What is meta? ×
Meta Stack Exchange is where users like you discuss bugs, features, and support issues that affect the software powering all 130 Stack Exchange communities.

Possible Duplicate:
Which computer science / programming Stack Exchange do I post in?

Title says it all. From what I can see, "theoretical computer science" questions seem to be slightly more isolated to discussing algorithms, whereas "computer science" seems to have questions that are slightly broader and higher-level. Is there any place on the Stack Exchange sites where they give a longer description?

I'm just curious as to what niche the beta "computer science" site is meant to fill, as I see many topics in both forums that overlap.

share|improve this question

marked as duplicate by jadarnel27, Yi Jiang, Ben Brocka, animuson, kiamlaluno May 9 '12 at 17:56

This question has been asked before and already has an answer. If those answers do not fully address your question, please ask a new question.

This is what I hate the most about stackechange. SO is being split into separate parts. Hope it won't get the granularity of a tag. –  lukas May 9 '12 at 14:58
Isn't "Computer Science" the same as "theoretical SO"? –  Bruno May 9 '12 at 15:01
There is also scicomp.SE (computational science) –  Manishearth May 9 '12 at 15:02
@lukas "Hate" is a very strong word. Personally, I love that I needn't wade through Computer Science content when visiting SO. –  Andrew Barber May 9 '12 at 15:02
@Manishearth, Comp. Sci. is actually quite a different field, it's more about the sciences supported by computing than the other way around. –  Bruno May 9 '12 at 15:03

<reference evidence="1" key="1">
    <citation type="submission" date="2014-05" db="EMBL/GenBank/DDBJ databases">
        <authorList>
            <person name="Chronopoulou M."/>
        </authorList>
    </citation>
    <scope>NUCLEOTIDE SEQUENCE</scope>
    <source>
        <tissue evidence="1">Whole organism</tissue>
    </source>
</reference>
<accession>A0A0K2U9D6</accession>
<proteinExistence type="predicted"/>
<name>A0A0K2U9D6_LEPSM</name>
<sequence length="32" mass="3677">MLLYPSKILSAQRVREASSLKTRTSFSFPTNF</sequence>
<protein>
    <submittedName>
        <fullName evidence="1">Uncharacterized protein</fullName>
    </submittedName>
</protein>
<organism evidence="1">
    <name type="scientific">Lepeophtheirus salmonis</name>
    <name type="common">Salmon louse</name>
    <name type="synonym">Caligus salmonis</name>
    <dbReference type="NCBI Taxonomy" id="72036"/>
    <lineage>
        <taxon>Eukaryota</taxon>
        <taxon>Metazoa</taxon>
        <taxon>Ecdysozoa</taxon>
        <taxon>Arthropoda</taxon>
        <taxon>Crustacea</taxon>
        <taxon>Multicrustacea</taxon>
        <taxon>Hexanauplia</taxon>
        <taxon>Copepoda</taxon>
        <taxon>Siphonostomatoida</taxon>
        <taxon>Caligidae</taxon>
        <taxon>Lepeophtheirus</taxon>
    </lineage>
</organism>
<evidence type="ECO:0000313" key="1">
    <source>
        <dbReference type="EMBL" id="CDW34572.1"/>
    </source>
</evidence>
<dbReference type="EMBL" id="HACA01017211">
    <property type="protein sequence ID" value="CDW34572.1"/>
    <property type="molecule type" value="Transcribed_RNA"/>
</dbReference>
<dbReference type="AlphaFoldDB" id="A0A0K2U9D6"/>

@Bruno I know, just adding to the confusion ;-) . Also: "Comp. Sci. " is not that good an abbreviation choice :p –  Manishearth May 9 '12 at 15:04
@AndrewBarber but solving "needn't wade through" problem causes other problems. Where should I post my question? Is it more CS or more about, say, Java? If I post it on SO how to get dudes form CS to view this? I'd love to be able to wade through CS, Code review, programmers content when I visiting SO. How to do so? All in all, tags system should be responsible for filtering, all CS related stuff should be on a one site. Peronally, I would add Master Tag that would does that: "Stackoverflow" "Programmers" etc. –  lukas May 9 '12 at 15:12
I completely agree with @lukas. The fact that I have to come to meta Stack Exchange just to find out where I am allowed to ask a question about algorithms is ludicrous. –  Levi Botelho May 15 at 7:36

1 Answer 1

up vote 7 down vote accepted

The faq for both sites is always the best place to check with, in general.

TCS spells out their requirement for discourse that might take place at the graduate level or higher.

Theoretical Computer Science - Stack Exchange is for theoretical computer scientists and researchers in related fields. We welcome research-level questions in theoretical computer science (TCS).

Although there is no black-and-white distinction between research-level questions and non-research-level questions, questions are considered to be "research-level" roughly when they can be discussed between two professors or between two graduate students working on Ph.D.'s, but not usually between a professor and a typical undergraduate student. It does not include questions at the level of difficulty of typical undergraduate course/textbook homework/exercise.

Since Computer Science is still in Beta, it's faq is being worked on continually, but a basic draft can be found here.

From one of the proposals (Alex ten Brink):

Computer Science - Stack Exchange is for students, researchers and practitioners of computer science and related fields. If your question is about ...

  • understanding concepts of computer science
  • solving computer science problems
  • applying computer science to solve problems in other areas
  • issues unique to the discipline of computer science itself

In practicality, CS still has quite a bit of algorithm content, but less of a requirement for mathematical rigor (though having such doesn't disqualify a question), and more diversity in terms of applied questions (e.g., Organisation and Architecture of Quantum Computers).

share|improve this answer

Not the answer you're looking for? Browse other questions tagged .